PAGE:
Cutting Room: 4G roll-out is moment of truth for EE


Michael Garwood says the recent announcements made by the operator provide it something it has struggled to do previously – take market share from rivals

Oh to be a fly on the wall at O2 and Vodafone this week.

Despite their appeals to Ofcom, their rival Everything Everywhere has become the first UK operator to launch a 4G network – and the news didn’t break quietly either.

Up until that moment, the combination of the number 4 and the letter G would have been largely alien to the UK public, but the breaking news headlines which introduced reports online and on TV will have left the public in little doubt that the launch of 4G is a big deal for the UK – and the technology is only available on one network.

This could be a defining moment for Everything Everywhere, which has now been rebranded as EE. The T-Mobile and Orange joint venture has done little to justify its existence to date – but last week’s announcement has planted its name firmly in the history books and it now has a fantastic opportunity to do something it has struggled to do so far – prise market share from its rivals.

And there is little O2 and Vodafone can do about it. O2 said last week it is in discussions with Ofcom and the government to speed up the process of the 4G auction, which is set to take place in January, declaring it in the public interest to do so. And it has a point.

Because should this fail, O2 anticipates – and presumably the same goes for Vodafone – it will not join the 4G party until at least the summer of 2013, thus giving EE a potential 10- or 11-month
head start.

And this comes during a period when handset upgrades are at their peak. Carphone Warehouse announced last week it has seen a significant number of customers put their upgrade on hold as they wait for news about the iPhone 5.

In previous years this has been a key period for the likes of O2, which held the exclusive on the original iPhone back in 2007 and still claims to have the largest iPhone base in the country.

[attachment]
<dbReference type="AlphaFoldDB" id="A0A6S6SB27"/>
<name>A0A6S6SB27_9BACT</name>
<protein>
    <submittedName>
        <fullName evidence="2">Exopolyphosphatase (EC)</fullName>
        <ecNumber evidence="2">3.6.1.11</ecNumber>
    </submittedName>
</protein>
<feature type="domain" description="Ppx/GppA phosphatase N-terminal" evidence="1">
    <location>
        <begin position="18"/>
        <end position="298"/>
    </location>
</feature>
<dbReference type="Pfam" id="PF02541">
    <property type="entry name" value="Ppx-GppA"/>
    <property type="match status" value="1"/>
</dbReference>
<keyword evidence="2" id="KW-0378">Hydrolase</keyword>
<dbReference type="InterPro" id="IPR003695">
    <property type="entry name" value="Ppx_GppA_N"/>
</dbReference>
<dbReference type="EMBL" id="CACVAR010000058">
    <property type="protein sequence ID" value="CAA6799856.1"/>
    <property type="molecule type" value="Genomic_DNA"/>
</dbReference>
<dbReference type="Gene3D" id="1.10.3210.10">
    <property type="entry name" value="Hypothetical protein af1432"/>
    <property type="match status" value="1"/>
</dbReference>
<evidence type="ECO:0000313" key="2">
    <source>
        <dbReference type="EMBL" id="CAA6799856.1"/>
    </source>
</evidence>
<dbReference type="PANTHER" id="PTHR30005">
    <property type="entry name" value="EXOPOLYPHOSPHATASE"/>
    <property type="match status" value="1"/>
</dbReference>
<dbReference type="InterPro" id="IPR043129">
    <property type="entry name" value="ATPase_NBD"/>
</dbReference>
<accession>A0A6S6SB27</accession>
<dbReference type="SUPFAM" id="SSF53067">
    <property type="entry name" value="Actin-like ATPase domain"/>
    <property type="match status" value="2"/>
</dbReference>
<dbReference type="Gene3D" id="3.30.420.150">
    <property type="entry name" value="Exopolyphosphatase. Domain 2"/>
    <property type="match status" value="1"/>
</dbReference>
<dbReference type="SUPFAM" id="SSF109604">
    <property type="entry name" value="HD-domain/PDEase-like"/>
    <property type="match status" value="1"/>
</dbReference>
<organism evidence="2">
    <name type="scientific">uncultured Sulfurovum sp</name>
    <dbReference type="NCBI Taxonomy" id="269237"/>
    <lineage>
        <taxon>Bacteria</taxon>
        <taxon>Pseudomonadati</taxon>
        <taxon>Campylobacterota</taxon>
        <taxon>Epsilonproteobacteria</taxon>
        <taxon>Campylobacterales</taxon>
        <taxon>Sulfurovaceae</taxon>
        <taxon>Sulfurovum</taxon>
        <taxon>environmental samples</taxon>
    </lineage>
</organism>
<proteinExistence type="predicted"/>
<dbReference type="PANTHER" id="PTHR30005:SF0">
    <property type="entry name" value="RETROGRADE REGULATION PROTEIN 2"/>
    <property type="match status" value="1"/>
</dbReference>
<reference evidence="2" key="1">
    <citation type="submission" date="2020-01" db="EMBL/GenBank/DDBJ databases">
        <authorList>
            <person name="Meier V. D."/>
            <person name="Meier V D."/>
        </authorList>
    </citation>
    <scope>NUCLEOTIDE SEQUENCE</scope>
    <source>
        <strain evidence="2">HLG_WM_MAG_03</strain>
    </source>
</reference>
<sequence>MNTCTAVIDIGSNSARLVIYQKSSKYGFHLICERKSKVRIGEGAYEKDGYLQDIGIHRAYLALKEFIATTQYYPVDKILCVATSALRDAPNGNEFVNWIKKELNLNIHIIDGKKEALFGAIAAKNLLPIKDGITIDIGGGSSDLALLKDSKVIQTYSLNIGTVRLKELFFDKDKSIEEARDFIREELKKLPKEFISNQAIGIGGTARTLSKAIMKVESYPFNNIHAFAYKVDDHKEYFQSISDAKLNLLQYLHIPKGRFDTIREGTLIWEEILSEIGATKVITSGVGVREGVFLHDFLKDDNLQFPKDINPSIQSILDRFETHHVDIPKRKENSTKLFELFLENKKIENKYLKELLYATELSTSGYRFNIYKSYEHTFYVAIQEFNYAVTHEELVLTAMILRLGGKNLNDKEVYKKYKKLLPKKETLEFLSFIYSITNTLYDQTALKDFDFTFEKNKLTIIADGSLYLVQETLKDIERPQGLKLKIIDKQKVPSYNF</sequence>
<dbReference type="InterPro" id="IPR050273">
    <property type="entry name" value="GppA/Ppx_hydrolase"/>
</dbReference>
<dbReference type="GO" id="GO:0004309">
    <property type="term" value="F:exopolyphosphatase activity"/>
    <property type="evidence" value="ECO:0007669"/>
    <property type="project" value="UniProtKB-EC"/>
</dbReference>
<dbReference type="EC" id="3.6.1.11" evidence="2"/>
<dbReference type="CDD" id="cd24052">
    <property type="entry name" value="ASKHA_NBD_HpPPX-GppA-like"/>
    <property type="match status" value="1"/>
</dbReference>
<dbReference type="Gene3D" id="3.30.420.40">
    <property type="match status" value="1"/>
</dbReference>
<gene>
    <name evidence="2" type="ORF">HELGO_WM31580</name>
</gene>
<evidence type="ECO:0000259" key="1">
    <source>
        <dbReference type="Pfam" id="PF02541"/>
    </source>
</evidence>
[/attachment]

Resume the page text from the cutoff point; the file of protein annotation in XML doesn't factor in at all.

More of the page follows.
The only difference is this time around the latest iPhone is compatible with 4G – and only one network can fulfil its potential at present.

Much will depend on how EE pushes this fact. Customers will need to be educated if they are to capitalise. 4G will be available at launch in four cities – London, Birmingham, Cardiff and Bristol – all areas of the country in which Orange has always had a significant customer base.

Interestingly, EE says it will have a third of the UK population (20 million people) covered by 4G by the end of the year, 70 per cent by the end of 2012 and 98 per cent by the end of 2014.

O2 and Vodafone said back in June, following the announcement of a network equipment share deal, they expect to have 98 per cent 2G and 3G coverage by 2015. The length of time before they can deploy the same statistics on 4G will be critical.

EE cannot afford to sit back – and the suggestion is it won’t. It is taking dramatic, if not drastic, measures to ensure its new EE branding is well recognised.

It plans to rebrand its entire 700 plus retail base in the coming weeks – with personnel at the firm claiming this will be done largely overnight – rather than being a long-drawn-out process – at a cost of £50 million.

It would be interesting to know just how much money EE has now wasted on the 32 impressive Everything Everywhere-branded retail stores that have been rolled out over the past 18 months or so.

With each new store set to be rebadged and recoloured yellow and green (“aqua”), it is difficult to see what they can actually salvage.

And that prompts another question. What will happen to the stores? The official line from EE is no stores will be cut. But this is hard to believe. Even in a world where Starbucks coffee shops are found on every corner, it’s hard to imagine EE stores being placed – as in some instances on the high street – next door to one another.

Time will tell, but it would be a bigger waste of money if they went ahead and later decided duplication was not a good business plan. But it would undoubtedly save vast sums of money in staff and store rental costs – as it has done internally, with thousand of jobs cut when the JV gathered pace.

Back then the industry wondered whether the Orange and T-Mobile brands would be kept, which they have been. But they are surely on borrowed time in the UK now. Any customers wishing to have access to 4G can only do so by switching to the EE tariff – something they will surely do in their droves.

Everywhere Everywhere needed something above and beyond two-for-one cinema tickets to draw customers to its network. With 4G in its armoury it has it.